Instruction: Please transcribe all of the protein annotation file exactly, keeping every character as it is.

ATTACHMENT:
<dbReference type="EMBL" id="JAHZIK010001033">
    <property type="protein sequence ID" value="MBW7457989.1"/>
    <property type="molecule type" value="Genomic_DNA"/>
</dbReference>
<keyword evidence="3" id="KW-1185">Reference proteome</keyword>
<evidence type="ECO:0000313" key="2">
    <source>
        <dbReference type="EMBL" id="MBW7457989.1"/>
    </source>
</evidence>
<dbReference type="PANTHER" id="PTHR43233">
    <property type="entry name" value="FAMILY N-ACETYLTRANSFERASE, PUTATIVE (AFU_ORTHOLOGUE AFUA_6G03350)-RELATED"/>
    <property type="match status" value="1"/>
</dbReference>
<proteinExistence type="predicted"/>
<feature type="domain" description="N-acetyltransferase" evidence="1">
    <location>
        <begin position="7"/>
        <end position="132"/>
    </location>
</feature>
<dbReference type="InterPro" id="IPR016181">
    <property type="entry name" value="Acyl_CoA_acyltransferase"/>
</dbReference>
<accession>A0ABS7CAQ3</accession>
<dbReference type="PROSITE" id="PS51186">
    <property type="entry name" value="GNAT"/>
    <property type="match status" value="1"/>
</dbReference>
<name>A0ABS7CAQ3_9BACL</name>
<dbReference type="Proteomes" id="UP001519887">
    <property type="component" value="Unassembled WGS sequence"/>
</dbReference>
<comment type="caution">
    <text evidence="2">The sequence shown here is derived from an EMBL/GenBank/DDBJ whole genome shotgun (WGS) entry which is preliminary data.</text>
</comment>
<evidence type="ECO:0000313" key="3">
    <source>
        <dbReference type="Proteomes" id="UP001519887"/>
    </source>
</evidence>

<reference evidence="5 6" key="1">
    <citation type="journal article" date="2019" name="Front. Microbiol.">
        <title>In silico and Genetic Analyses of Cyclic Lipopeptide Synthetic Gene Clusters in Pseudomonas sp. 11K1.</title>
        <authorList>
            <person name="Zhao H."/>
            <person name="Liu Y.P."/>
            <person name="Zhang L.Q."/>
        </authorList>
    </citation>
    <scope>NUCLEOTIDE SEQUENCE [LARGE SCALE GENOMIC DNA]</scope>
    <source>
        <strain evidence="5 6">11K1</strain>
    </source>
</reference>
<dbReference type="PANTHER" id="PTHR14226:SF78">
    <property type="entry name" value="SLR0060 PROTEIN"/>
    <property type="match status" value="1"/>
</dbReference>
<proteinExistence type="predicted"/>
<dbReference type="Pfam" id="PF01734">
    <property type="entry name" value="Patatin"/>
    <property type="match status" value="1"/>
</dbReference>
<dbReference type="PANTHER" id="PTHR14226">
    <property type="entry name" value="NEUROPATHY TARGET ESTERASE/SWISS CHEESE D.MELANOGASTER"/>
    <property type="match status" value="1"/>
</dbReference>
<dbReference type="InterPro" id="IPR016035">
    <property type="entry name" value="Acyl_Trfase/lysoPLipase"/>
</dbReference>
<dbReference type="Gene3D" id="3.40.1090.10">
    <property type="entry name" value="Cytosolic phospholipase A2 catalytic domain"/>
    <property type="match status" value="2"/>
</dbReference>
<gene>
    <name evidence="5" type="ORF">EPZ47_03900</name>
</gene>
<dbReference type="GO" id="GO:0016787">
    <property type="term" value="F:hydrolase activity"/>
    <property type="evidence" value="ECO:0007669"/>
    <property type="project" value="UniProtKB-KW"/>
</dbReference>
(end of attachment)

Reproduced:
<dbReference type="EMBL" id="JAHZIK010001033">
    <property type="protein sequence ID" value="MBW7457989.1"/>
    <property type="molecule type" value="Genomic_DNA"/>
</dbReference>
<keyword evidence="3" id="KW-1185">Reference proteome</keyword>
<evidence type="ECO:0000313" key="2">
    <source>
        <dbReference type="EMBL" id="MBW7457989.1"/>
    </source>
</evidence>
<dbReference type="PANTHER" id="PTHR43233">
    <property type="entry name" value="FAMILY N-ACETYLTRANSFERASE, PUTATIVE (AFU_ORTHOLOGUE AFUA_6G03350)-RELATED"/>
    <property type="match status" value="1"/>
</dbReference>
<proteinExistence type="predicted"/>
<feature type="domain" description="N-acetyltransferase" evidence="1">
    <location>
        <begin position="7"/>
        <end position="132"/>
    </location>
</feature>
<dbReference type="InterPro" id="IPR016181">
    <property type="entry name" value="Acyl_CoA_acyltransferase"/>
</dbReference>
<accession>A0ABS7CAQ3</accession>
<dbReference type="PROSITE" id="PS51186">
    <property type="entry name" value="GNAT"/>
    <property type="match status" value="1"/>
</dbReference>
<name>A0ABS7CAQ3_9BACL</name>
<dbReference type="Proteomes" id="UP001519887">
    <property type="component" value="Unassembled WGS sequence"/>
</dbReference>
<comment type="caution">
    <text evidence="2">The sequence shown here is derived from an EMBL/GenBank/DDBJ whole genome shotgun (WGS) entry which is preliminary data.</text>
</comment>
<evidence type="ECO:0000313" key="3">
    <source>
        <dbReference type="Proteomes" id="UP001519887"/>
    </source>
</evidence>

<reference evidence="5 6" key="1">
    <citation type="journal article" date="2019" name="Front. Microbiol.">
        <title>In silico and Genetic Analyses of Cyclic Lipopeptide Synthetic Gene Clusters in Pseudomonas sp. 11K1.</title>
        <authorList>
            <person name="Zhao H."/>
            <person name="Liu Y.P."/>
            <person name="Zhang L.Q."/>
        </authorList>
    </citation>
    <scope>NUCLEOTIDE SEQUENCE [LARGE SCALE GENOMIC DNA]</scope>
    <source>
        <strain evidence="5 6">11K1</strain>
    </source>
</reference>
<dbReference type="PANTHER" id="PTHR14226:SF78">
    <property type="entry name" value="SLR0060 PROTEIN"/>
    <property type="match status" value="1"/>
</dbReference>
<proteinExistence type="predicted"/>
<dbReference type="Pfam" id="PF01734">
    <property type="entry name" value="Patatin"/>
    <property type="match status" value="1"/>
</dbReference>
<dbReference type="PANTHER" id="PTHR14226">
    <property type="entry name" value="NEUROPATHY TARGET ESTERASE/SWISS CHEESE D.MELANOGASTER"/>
    <property type="match status" value="1"/>
</dbReference>
<dbReference type="InterPro" id="IPR016035">
    <property type="entry name" value="Acyl_Trfase/lysoPLipase"/>
</dbReference>
<dbReference type="Gene3D" id="3.40.1090.10">
    <property type="entry name" value="Cytosolic phospholipase A2 catalytic domain"/>
    <property type="match status" value="2"/>
</dbReference>
<gene>
    <name evidence="5" type="ORF">EPZ47_03900</name>
</gene>
<dbReference type="GO" id="GO:0016787">
    <property type="term" value="F:hydrolase activity"/>
    <property type="evidence" value="ECO:0007669"/>
    <property type="project" value="UniProtKB-KW"/>
</dbReference>